De Doorns ‘quiet’ after days of protests

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IOL nov 14  De doorns DONE INLSA A burning tyre rolls down the road in De Doorns. Photo: Jerome Abed

De Doorns, Western Cape - The situation was quiet in De Doorns on Thursday, following days of protests by farmworkers, said Western Cape police.

“I haven't heard reports of anything happening this evening,” said Lt-Col Andre Traut.

Earlier, about 400 farmworkers marched to the Wolseley municipal offices to meet community leaders and the police following unrest over wages.

The march came after a call by the government and the Congress of SA Trade Unions (Cosatu) on Wednesday to suspend the strike for two weeks pending a review of a bargaining council agreement.

Workers agreed to suspend the strike on condition that the sectoral determination for agriculture be looked at by the Employment Condition Commission next Wednesday.

Protests about wages and living conditions started in De Doorns last week and had spread to 15 other towns in the Western Cape by Wednesday.

The protests started with Table grape harvesters, who were calling for wages of R150 a day. Most earned between R69 and R75 a day.

The main road in Wolseley, Voortrekker Street, was the scene of violent protests on Wednesday.

A stand-off between police and protesters resulted in the death of 28-year-old tractor driver Michael Daniels.

The Cape Times reported that Daniels had been walking past protesters to get to the shops.

Farmworker Deon Conradie told the newspaper a senior police officer gave the order for officers to open fire.

“She said 'skiet die goed vrek' (shoot the things dead). We got frustrated with police and some protesters threw stones and swore at them,” Conradie said.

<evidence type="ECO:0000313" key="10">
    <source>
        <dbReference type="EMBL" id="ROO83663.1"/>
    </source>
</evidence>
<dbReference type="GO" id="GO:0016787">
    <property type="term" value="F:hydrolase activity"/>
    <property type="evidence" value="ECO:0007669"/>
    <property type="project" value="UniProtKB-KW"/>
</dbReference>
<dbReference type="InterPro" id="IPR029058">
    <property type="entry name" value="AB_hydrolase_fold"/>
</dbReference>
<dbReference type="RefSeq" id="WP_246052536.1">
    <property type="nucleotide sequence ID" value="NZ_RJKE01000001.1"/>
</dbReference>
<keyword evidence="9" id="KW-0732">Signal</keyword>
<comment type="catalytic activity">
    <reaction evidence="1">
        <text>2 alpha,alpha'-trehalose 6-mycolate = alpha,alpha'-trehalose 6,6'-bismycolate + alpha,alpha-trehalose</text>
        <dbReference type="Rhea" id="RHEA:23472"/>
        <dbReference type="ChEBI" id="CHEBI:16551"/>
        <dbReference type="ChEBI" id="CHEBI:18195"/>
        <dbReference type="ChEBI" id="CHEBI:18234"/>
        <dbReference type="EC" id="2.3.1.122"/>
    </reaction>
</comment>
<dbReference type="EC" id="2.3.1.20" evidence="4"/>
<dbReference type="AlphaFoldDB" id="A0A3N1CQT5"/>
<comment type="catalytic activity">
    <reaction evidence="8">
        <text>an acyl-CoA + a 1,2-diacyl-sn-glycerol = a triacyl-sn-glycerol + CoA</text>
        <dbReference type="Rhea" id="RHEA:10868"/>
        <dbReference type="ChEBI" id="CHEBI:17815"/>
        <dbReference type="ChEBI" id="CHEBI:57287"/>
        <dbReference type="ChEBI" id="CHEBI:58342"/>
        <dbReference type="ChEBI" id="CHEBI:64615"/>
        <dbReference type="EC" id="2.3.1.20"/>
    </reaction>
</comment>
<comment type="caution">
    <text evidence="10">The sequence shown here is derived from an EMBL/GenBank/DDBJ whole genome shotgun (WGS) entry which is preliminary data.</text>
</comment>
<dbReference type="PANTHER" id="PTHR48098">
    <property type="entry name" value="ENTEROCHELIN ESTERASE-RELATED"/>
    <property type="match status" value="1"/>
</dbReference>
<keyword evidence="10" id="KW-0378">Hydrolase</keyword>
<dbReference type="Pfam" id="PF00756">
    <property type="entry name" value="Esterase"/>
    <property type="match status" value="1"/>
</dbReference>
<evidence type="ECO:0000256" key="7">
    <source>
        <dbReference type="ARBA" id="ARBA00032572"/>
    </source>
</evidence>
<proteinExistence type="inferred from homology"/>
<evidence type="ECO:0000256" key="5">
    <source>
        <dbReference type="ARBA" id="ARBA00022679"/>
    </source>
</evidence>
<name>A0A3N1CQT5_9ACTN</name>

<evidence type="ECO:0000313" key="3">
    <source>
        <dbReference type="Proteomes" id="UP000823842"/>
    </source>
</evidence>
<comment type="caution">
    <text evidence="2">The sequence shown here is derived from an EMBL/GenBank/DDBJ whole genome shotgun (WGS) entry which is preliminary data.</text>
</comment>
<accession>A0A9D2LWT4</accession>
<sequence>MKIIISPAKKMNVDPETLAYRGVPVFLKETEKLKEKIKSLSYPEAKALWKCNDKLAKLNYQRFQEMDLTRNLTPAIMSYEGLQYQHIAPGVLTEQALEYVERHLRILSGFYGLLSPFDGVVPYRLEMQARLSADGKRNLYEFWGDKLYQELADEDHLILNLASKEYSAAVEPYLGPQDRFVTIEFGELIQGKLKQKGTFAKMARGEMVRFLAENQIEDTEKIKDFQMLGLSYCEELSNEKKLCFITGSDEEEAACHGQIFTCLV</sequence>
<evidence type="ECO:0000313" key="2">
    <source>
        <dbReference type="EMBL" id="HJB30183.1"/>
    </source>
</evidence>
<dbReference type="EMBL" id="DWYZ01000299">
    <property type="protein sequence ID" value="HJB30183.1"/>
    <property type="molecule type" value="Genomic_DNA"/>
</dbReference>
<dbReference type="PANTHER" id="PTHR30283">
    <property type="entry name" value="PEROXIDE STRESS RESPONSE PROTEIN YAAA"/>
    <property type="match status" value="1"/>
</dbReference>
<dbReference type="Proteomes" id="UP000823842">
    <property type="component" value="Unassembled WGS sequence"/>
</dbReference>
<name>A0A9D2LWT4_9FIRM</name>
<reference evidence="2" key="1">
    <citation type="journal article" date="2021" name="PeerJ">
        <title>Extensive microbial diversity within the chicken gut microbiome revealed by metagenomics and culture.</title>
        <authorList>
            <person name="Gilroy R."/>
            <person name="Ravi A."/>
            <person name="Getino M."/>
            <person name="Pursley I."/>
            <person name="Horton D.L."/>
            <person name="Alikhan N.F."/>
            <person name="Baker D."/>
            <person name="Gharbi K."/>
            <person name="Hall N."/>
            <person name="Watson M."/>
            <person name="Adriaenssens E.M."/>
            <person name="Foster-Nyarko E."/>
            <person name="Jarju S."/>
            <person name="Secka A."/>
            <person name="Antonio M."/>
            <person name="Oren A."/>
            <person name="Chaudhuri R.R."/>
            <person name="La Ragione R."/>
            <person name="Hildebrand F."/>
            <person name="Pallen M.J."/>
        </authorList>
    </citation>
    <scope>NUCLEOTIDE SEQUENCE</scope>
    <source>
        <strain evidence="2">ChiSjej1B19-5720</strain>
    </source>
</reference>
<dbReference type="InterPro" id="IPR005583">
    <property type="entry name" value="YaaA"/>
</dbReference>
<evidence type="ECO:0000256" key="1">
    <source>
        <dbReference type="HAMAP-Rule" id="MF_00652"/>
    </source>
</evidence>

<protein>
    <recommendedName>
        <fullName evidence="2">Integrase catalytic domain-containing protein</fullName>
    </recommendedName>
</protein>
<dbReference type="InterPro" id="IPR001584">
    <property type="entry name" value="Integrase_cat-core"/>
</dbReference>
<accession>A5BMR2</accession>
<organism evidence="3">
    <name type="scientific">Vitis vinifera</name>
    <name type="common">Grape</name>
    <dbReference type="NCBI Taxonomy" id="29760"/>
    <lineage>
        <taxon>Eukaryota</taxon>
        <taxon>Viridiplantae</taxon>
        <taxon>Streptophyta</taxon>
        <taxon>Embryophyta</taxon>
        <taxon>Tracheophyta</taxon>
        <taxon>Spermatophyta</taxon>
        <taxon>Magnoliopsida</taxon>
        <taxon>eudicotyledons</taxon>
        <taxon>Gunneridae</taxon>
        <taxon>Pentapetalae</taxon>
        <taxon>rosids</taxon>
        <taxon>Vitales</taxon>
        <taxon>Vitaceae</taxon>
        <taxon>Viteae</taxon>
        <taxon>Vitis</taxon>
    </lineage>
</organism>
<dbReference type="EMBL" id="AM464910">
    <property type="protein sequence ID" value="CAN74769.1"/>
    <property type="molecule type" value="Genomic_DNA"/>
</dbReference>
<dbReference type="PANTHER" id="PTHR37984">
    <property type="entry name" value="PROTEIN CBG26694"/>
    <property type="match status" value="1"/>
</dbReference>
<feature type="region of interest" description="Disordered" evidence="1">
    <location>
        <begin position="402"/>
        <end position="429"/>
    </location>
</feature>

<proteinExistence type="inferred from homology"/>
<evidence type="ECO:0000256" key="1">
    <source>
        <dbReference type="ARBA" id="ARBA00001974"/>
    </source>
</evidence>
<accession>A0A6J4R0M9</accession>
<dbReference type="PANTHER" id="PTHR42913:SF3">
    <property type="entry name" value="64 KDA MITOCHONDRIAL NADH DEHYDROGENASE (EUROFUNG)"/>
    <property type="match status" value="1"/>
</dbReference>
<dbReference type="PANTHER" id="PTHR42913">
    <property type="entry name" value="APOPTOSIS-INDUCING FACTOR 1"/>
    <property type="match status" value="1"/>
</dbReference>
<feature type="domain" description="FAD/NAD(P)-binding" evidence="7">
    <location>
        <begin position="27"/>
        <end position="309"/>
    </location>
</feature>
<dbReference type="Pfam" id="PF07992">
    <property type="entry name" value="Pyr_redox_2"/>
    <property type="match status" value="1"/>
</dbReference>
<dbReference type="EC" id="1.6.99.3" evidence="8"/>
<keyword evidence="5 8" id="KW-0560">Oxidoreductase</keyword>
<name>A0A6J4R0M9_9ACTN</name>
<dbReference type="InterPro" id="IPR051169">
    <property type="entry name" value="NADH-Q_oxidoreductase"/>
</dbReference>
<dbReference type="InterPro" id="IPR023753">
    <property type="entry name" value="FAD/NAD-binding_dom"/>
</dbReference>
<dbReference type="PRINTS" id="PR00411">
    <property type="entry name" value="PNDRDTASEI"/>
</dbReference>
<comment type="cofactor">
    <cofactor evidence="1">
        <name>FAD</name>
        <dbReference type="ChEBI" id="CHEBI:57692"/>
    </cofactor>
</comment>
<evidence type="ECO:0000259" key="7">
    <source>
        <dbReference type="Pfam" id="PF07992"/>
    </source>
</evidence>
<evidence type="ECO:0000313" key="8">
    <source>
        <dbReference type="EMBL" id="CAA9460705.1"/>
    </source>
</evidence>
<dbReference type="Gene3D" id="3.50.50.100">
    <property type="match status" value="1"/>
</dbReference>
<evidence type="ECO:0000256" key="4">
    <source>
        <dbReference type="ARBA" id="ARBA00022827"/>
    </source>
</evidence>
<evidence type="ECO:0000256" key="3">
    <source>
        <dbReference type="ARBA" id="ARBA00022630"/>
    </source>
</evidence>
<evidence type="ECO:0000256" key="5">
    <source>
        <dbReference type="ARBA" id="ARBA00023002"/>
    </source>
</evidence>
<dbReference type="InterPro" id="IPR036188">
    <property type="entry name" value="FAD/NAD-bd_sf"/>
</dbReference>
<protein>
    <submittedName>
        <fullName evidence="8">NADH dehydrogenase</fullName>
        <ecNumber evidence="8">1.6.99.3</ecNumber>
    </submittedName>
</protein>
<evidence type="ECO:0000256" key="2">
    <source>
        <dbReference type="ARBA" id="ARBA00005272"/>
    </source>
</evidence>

He said the crowd ran when shots were fired.

An unnamed Wolseley resident said the police had warned protesters about firing live ammunition, and that protesters had initially tried to negotiate with the police.

A second group of protesters had come from another direction and started throwing stones at the police, who responded by firing rubber bullets.

“They turned a police vehicle on its side. A farmer came down over the bridge with his pick-up truck. The same guys started throwing stones at the bakkie,” the resident said.

“The 82-year-old man (the farmer), Tienie Crous, was hit in the head and arms. He's in Ceres hospital in a stable condition.”

A local resident helped the elderly man from his car and got him away from the crowds.

“After a while, a policeman told a resident to tell the protesters that they must please just move back and stop throwing stones because they don't have rubber bullets.”

The group retaliated by throwing stones. Police fired a few shots to protect themselves, he said.

Municipal officials earlier this week put the damage caused by protesting workers at over R500 000. - Sapa



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